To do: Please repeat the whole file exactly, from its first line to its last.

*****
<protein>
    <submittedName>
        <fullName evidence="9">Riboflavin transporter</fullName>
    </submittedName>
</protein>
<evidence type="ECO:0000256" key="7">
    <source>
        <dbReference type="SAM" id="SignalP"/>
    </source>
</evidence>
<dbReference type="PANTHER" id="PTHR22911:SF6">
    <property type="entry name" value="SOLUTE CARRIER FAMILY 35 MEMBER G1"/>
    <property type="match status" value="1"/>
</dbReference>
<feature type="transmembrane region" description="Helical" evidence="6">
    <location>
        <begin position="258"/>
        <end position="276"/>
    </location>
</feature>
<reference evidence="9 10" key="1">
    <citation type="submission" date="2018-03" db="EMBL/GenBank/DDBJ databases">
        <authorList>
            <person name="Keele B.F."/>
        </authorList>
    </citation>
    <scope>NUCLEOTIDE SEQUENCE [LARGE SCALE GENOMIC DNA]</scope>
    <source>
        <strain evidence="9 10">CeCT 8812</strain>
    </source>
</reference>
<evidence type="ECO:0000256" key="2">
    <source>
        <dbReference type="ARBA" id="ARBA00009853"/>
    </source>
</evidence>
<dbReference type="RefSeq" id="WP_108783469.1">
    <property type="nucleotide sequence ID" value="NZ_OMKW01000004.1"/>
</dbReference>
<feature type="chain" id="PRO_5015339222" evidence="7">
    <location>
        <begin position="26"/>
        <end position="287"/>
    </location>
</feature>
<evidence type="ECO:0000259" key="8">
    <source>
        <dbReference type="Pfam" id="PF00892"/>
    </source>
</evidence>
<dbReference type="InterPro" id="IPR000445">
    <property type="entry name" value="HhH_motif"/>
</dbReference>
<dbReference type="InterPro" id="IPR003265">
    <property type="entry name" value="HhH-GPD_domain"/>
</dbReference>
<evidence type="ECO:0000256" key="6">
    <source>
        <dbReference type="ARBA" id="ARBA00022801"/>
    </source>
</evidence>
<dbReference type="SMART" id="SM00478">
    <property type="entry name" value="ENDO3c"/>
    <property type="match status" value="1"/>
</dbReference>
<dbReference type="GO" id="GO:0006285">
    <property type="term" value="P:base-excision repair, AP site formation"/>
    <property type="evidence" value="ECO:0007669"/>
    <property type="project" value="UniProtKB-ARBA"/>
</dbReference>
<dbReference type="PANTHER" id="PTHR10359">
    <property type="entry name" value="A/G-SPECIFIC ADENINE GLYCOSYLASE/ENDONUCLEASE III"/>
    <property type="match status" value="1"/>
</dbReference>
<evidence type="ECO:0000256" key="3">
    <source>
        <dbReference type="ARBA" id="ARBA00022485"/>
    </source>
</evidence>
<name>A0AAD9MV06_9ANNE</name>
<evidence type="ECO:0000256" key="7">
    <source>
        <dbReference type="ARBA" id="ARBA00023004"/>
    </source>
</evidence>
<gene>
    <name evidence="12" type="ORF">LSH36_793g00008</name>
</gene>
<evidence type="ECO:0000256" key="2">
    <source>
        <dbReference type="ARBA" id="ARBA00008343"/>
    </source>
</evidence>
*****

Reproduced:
<protein>
    <submittedName>
        <fullName evidence="9">Riboflavin transporter</fullName>
    </submittedName>
</protein>
<evidence type="ECO:0000256" key="7">
    <source>
        <dbReference type="SAM" id="SignalP"/>
    </source>
</evidence>
<dbReference type="PANTHER" id="PTHR22911:SF6">
    <property type="entry name" value="SOLUTE CARRIER FAMILY 35 MEMBER G1"/>
    <property type="match status" value="1"/>
</dbReference>
<feature type="transmembrane region" description="Helical" evidence="6">
    <location>
        <begin position="258"/>
        <end position="276"/>
    </location>
</feature>
<reference evidence="9 10" key="1">
    <citation type="submission" date="2018-03" db="EMBL/GenBank/DDBJ databases">
        <authorList>
            <person name="Keele B.F."/>
        </authorList>
    </citation>
    <scope>NUCLEOTIDE SEQUENCE [LARGE SCALE GENOMIC DNA]</scope>
    <source>
        <strain evidence="9 10">CeCT 8812</strain>
    </source>
</reference>
<evidence type="ECO:0000256" key="2">
    <source>
        <dbReference type="ARBA" id="ARBA00009853"/>
    </source>
</evidence>
<dbReference type="RefSeq" id="WP_108783469.1">
    <property type="nucleotide sequence ID" value="NZ_OMKW01000004.1"/>
</dbReference>
<feature type="chain" id="PRO_5015339222" evidence="7">
    <location>
        <begin position="26"/>
        <end position="287"/>
    </location>
</feature>
<evidence type="ECO:0000259" key="8">
    <source>
        <dbReference type="Pfam" id="PF00892"/>
    </source>
</evidence>
<dbReference type="InterPro" id="IPR000445">
    <property type="entry name" value="HhH_motif"/>
</dbReference>
<dbReference type="InterPro" id="IPR003265">
    <property type="entry name" value="HhH-GPD_domain"/>
</dbReference>
<evidence type="ECO:0000256" key="6">
    <source>
        <dbReference type="ARBA" id="ARBA00022801"/>
    </source>
</evidence>
<dbReference type="SMART" id="SM00478">
    <property type="entry name" value="ENDO3c"/>
    <property type="match status" value="1"/>
</dbReference>
<dbReference type="GO" id="GO:0006285">
    <property type="term" value="P:base-excision repair, AP site formation"/>
    <property type="evidence" value="ECO:0007669"/>
    <property type="project" value="UniProtKB-ARBA"/>
</dbReference>
<dbReference type="PANTHER" id="PTHR10359">
    <property type="entry name" value="A/G-SPECIFIC ADENINE GLYCOSYLASE/ENDONUCLEASE III"/>
    <property type="match status" value="1"/>
</dbReference>
<evidence type="ECO:0000256" key="3">
    <source>
        <dbReference type="ARBA" id="ARBA00022485"/>
    </source>
</evidence>
<name>A0AAD9MV06_9ANNE</name>
<evidence type="ECO:0000256" key="7">
    <source>
        <dbReference type="ARBA" id="ARBA00023004"/>
    </source>
</evidence>
<gene>
    <name evidence="12" type="ORF">LSH36_793g00008</name>
</gene>
<evidence type="ECO:0000256" key="2">
    <source>
        <dbReference type="ARBA" id="ARBA00008343"/>
    </source>
</evidence>